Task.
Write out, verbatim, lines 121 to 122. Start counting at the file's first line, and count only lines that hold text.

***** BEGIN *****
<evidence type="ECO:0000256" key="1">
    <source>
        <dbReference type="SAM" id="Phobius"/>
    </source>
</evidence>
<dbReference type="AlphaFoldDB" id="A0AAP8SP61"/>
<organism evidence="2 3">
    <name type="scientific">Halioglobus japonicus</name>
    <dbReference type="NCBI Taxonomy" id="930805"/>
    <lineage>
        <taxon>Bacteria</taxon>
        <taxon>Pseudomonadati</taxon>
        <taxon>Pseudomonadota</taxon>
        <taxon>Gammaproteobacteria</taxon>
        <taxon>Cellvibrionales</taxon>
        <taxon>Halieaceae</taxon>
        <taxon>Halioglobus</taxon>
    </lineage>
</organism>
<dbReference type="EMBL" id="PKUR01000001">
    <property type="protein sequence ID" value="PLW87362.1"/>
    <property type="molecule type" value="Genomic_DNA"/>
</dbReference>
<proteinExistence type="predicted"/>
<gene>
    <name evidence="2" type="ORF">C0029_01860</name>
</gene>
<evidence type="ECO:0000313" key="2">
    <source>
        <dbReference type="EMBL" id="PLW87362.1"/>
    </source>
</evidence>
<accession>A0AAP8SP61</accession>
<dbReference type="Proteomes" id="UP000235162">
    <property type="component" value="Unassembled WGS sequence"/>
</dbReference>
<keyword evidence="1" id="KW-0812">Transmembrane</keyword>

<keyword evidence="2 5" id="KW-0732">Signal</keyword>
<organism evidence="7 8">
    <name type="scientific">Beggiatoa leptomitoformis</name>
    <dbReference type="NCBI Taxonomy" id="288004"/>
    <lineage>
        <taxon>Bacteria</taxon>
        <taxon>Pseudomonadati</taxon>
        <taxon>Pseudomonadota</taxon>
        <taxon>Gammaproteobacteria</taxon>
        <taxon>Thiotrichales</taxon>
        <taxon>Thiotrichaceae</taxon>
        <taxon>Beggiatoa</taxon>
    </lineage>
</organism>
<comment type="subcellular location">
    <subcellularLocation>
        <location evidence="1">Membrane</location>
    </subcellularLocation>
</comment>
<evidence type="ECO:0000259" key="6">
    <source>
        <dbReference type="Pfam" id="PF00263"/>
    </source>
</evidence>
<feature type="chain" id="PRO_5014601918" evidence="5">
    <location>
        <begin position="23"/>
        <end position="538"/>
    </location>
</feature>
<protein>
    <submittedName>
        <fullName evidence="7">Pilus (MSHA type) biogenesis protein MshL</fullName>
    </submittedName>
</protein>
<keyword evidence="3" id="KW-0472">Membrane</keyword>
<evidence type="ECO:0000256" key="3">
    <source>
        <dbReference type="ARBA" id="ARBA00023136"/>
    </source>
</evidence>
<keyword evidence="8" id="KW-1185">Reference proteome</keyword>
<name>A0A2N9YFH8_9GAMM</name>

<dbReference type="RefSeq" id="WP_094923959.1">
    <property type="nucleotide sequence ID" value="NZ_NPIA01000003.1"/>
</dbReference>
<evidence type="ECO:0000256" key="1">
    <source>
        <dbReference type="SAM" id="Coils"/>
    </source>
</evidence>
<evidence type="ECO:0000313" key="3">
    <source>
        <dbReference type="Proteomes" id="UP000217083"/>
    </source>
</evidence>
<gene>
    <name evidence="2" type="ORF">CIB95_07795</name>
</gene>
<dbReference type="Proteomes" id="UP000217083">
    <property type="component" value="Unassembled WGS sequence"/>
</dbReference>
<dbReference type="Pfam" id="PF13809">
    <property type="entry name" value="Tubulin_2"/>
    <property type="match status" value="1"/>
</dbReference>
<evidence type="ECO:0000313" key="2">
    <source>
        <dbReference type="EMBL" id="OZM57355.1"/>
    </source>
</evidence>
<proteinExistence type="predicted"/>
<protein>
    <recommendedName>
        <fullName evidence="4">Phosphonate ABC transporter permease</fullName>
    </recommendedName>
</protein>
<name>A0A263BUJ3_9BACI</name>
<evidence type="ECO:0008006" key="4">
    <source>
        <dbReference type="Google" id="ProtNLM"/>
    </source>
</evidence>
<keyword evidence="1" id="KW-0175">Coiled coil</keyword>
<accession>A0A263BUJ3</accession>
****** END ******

<keyword evidence="1" id="KW-0175">Coiled coil</keyword>
<accession>A0A263BUJ3</accession>